Location, Location, Location: The Key Ingredients for the Success of Cell and Gene Cluster Excellence and the Future of the Sector

Stevenage is rapidly establishing itself on the global map for cell and gene clustering excellence, with Stevenage Bioscience Catalyst at its heart. Here we look at the key ingredients for success, and what is next for the sector and future healthcare.

When it comes to Stevenage, the old adage of location, location, location has been key to growing a globally significant life sciences cluster. The recent EMEA Life Sciences Cluster Outlook 2023 identified Stevenage as a renowned hub for life sciences activity, on a par with other established European clusters with a world-leading specialism in cell and gene therapy.

The campus at Gunnels Wood Road hosts one of GSK’s two main global research and development facilities, the Cell and Gene Therapy Catapult Manufacturing Centre and Stevenage Bioscience Catalyst, a leading UK location for start-ups and established companies to develop and commercialise cutting edge therapeutics. This co-location of R&D and manufacturing facilities is unique within the Golden Research Triangle of Oxford-Cambridge-London. This enables companies to move from start-up to scale up to the development of potentially life-saving therapeutics.

Wrapped around this is a supportive and networked community created by Stevenage Bioscience Catalyst (SBC) fostering a vibrant ecosystem that brings together academics, biotech and pharma organisations within a sustainable environment. This spirit of collaboration enables organisations to connect and grow, offering support at every stage. The Lab Hotel, as part of SBC’s commitment to supporting fledgling start-ups, provides four organisations with rent-free space for six months and gives young companies access to mentoring and curates introductions to the right investors. The SBC Catalyser Programme, delivered in collaboration with Triple Chasm and Mindstream AI, utilises the latest data and digital technologies to support early-stage innovation and help tackle the challenges faced by fledging companies in translating ideas into viable products with commercial, social and environmental impact.

Dr Sally Ann Forsyth OBE, CEO, Stevenage Bioscience Catalyst, said: “Stevenage has been very successful in translating research into better patient outcomes and potentially curative medicine, thanks to the strength of the collaboration between academia, government and private markets.

“The Catalyser Programme is a prime example of how we are constantly innovating our business model to stay ahead of changes in AI and Machine Learning, reflecting their importance to the biotech sector.”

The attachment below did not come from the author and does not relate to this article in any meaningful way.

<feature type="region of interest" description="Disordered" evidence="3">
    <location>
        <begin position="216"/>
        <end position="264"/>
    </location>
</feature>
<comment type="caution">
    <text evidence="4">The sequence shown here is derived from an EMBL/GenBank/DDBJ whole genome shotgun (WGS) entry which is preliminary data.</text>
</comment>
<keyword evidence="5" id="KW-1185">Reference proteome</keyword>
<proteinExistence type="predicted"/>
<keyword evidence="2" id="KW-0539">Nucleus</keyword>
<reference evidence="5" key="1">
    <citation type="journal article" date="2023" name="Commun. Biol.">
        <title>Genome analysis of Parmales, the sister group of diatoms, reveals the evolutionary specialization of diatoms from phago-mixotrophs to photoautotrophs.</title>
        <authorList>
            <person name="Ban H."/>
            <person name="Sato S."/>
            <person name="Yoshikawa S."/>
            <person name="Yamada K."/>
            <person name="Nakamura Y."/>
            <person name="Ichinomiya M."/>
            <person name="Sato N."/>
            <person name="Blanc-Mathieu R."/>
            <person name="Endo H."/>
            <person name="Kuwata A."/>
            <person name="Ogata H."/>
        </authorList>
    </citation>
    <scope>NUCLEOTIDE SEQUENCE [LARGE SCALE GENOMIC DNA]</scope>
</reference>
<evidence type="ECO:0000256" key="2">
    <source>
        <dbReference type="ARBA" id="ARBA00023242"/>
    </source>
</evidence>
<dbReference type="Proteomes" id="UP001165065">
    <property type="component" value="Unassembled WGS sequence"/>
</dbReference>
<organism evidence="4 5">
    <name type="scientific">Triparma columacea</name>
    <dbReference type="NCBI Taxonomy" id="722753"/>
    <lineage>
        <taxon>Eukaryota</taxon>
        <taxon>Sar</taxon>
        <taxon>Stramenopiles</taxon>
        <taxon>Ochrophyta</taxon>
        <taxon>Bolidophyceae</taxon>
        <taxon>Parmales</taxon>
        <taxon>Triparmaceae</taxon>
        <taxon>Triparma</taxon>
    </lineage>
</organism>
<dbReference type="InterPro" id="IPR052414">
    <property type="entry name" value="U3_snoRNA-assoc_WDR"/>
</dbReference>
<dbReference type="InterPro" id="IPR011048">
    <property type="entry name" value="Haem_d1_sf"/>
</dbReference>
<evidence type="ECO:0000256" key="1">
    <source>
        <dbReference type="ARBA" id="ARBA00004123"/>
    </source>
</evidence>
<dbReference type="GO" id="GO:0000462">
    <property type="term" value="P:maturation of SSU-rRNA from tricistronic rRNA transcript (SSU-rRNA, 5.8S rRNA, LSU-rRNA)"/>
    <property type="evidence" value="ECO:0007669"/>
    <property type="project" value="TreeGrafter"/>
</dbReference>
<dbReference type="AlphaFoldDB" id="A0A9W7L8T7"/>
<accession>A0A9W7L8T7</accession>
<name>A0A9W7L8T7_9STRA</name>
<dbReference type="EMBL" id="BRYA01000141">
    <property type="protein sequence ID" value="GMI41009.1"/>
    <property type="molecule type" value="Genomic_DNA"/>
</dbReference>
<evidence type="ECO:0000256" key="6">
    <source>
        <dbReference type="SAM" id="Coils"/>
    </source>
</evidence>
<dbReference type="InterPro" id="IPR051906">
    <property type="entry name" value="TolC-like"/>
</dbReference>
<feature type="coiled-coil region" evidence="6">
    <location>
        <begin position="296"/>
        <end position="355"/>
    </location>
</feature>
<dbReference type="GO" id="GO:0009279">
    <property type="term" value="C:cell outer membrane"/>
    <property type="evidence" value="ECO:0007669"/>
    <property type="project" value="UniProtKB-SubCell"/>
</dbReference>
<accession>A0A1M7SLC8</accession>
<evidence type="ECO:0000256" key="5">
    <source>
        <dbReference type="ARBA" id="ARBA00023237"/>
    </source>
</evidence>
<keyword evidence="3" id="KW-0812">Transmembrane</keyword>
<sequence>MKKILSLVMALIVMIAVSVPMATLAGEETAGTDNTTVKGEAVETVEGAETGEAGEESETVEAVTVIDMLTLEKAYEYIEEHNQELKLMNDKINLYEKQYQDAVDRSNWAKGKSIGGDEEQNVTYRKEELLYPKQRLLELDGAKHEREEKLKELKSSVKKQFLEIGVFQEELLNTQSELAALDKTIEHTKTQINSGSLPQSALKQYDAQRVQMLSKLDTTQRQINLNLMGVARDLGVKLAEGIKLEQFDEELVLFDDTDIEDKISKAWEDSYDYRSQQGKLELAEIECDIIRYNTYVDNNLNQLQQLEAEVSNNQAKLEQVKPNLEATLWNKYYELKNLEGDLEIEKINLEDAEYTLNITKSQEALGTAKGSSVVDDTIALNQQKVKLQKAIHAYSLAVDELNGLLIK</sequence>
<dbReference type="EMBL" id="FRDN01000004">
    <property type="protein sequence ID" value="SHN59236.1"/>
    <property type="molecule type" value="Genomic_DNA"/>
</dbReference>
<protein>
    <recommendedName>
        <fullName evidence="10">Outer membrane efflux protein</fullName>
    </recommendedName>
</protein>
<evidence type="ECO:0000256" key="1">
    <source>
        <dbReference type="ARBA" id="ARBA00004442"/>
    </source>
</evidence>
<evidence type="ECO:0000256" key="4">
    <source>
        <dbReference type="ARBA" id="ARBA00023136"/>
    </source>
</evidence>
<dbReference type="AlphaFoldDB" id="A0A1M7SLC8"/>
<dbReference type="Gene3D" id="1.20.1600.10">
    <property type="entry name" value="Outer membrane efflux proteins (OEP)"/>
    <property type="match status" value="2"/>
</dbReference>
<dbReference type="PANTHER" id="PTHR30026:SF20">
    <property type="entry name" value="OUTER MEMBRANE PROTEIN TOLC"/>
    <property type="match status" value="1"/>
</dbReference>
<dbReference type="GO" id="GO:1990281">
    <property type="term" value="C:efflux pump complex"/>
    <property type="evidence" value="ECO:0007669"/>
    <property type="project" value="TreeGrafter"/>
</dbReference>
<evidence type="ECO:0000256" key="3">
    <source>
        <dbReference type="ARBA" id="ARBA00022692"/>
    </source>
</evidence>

This unique range of facilities; cell and gene specialism; access to talent and local training provision provided by the University of Hertfordshire and North Herts College’s Stevenage Innovation and Technology Centre (SITEC); connectivity to world-renowned research institutions; capital living as well as relative affordability are all key elements driving further investment into the sector.

UBS Asset Management and Reef Group have submitted plans to Stevenage Borough Council to transform the campus into one of the largest in Europe. The £900m campus will provide 1.6 million square feet of lab, office and GMP manufacturing facilities, with space for up to 5,000 new jobs. This will offer a world-class mix of life science spaces, bringing together international and UK businesses to create a globally renowned centre for R&D life science innovation. This, in turn, will connect Stevenage to other knowledge quarters such as King’s Cross which is home to cutting edge medical research centres such as The Francis Crick Institute, Wellcome Trust as well as UCL, Google and Catapult Digital. 

Meanwhile in the town centre, Autolus’ new Nucleus manufacturing facility has been delivered in a record 17 months by Merit construction, three years faster than the standard biotech industry standard of five years. This facility, which has the potential to deliver life-changing treatment for cancer patients, was brought forward thanks, in part, to the collaboration of supportive local stakeholders including the local planning authority, Stevenage Borough Council.

This ability to provide much needed growing on space for life science companies is also key together with access to affordable housing to help recruit and retain talent. Compared to the capital, Stevenage offers a more realistic proposition for first time buyers with easy accessibility to all that London has to offer.

Taken together, this consolidates Stevenage’s position as a world-leading cluster for life sciences and supports the UK’s ambition to be a ‘science superpower’, as evidenced by the Government’s £650m ‘Life Sci for Growth’ package. This raft of measures recognises the importance of an industry worth over £94bn with funding for manufacturing, skills and infrastructure, including the East-West Rail (EWR) which cuts an arc above Hertfordshire linking the two science powerhouses of Cambridge and Oxford. Stevenage is well placed to benefit.